The coronavirus pandemic deepens vulnerabilities of the Western Balkan countries and exposes the weakness of state institutions in the region, especially in the health sector and with regards to social protection. At the same time, and related to the rather limited effectiveness of the EU enlargement process over the past years, the implementation of reforms has stagnated and some countries even experienced concerning regressions of the rule of law. The outbreak of the corona crisis has further increased the presence of other geopolitical players in the region, mainly in the context of the Covid-19 competition over vaccinations, and not only China; but also, Russia and the United Arab Emirates. Awareness is growing that the EU and the West is not the only available partner. As other powers, which are not particularly known for democratic practices, (mis)use the Western Balkans to promote their interests, it becomes obvious that a vision of free democratic and truly European Balkans is no more self-evident.
After a long lean spell for EU enlargement, now is the moment to act and put the whole range of EU policies applicable to the region back on the political agenda. In times of major geopolitical shifts, the European Union itself has to leave its conventional tool-box behind. It needs to advance with the Europeanisation of its neighbouring countries in the Western Balkans and provide substantial funding and sufficient political will to its own enlargement policies. The recent enlargement policy reform entails some new approaches and mechanisms, but encounters countries in the Western Balkans fearing to permanently remain the outer circle of the EU. It is therefore high time for the EU to meet up with reality, to reassure and demonstrate that the countries of the region are potential future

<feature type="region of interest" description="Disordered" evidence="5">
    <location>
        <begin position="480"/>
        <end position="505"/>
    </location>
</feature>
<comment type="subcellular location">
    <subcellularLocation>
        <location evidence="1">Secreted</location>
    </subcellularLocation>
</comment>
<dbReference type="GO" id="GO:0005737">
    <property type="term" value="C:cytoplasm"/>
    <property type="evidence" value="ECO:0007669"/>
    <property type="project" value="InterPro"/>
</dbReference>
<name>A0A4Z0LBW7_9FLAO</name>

member states, and – to be concrete – speed up enhanced investment plans. While internal EU reforms are essential to consolidate structures, improve the EU’s own functioning and enable the Union to enlarge, it would be wrong for the EU to withdraw now within its own borders and pretend not to see the rising challenges in its closest neighbourhood. On the contrary, a portion of pragmatic optimism and geopolitical realism would help pushing the combination of corona, reform and enlargement fatigue aside. A European global player, with a geopolitical European Commission at its centre, would now be the best inspiration to share European values, inspire with and not merely protect its way of life and convince with democratic ideals and achievements.
The EU must not turn a blind eye on the Western Balkans facing deeply rooted structural problems ranging from a flawed state of democracy to societies being captured by dominant elites, political parties, exclusive politics and nationalist discourses. The governments – fearing a collapse of fundamentally weak health systems – introduced strict measures, including states of emergency without time limit, general lockdowns, restricting individual freedom and increasing their overall control over societies. In this situation the already weak system of checks and balances was further diminished, as parliaments were sidelined, formal procedures disregarded and the judiciary weakened. Such dynamics, justified with a crisis situation, only strengthen the notion of impunity and the lack of accountability among the governing elites. Yet, there is dire need to strengthen the rule of law as the fundamental pillar of any stable liberal democracy and not to loosen it. Even more so, in a context where populism, polarisation and tendencies to authoritarian rule are on the rise not only in parts of Europe, but globally. Some of the power elites, also within the EU, pretend to be democratic and in favour of European integration, yet when the limelight is turned off, rather engage in clientelist policies that prevent social inclusion and deepen the cleavages in the society. The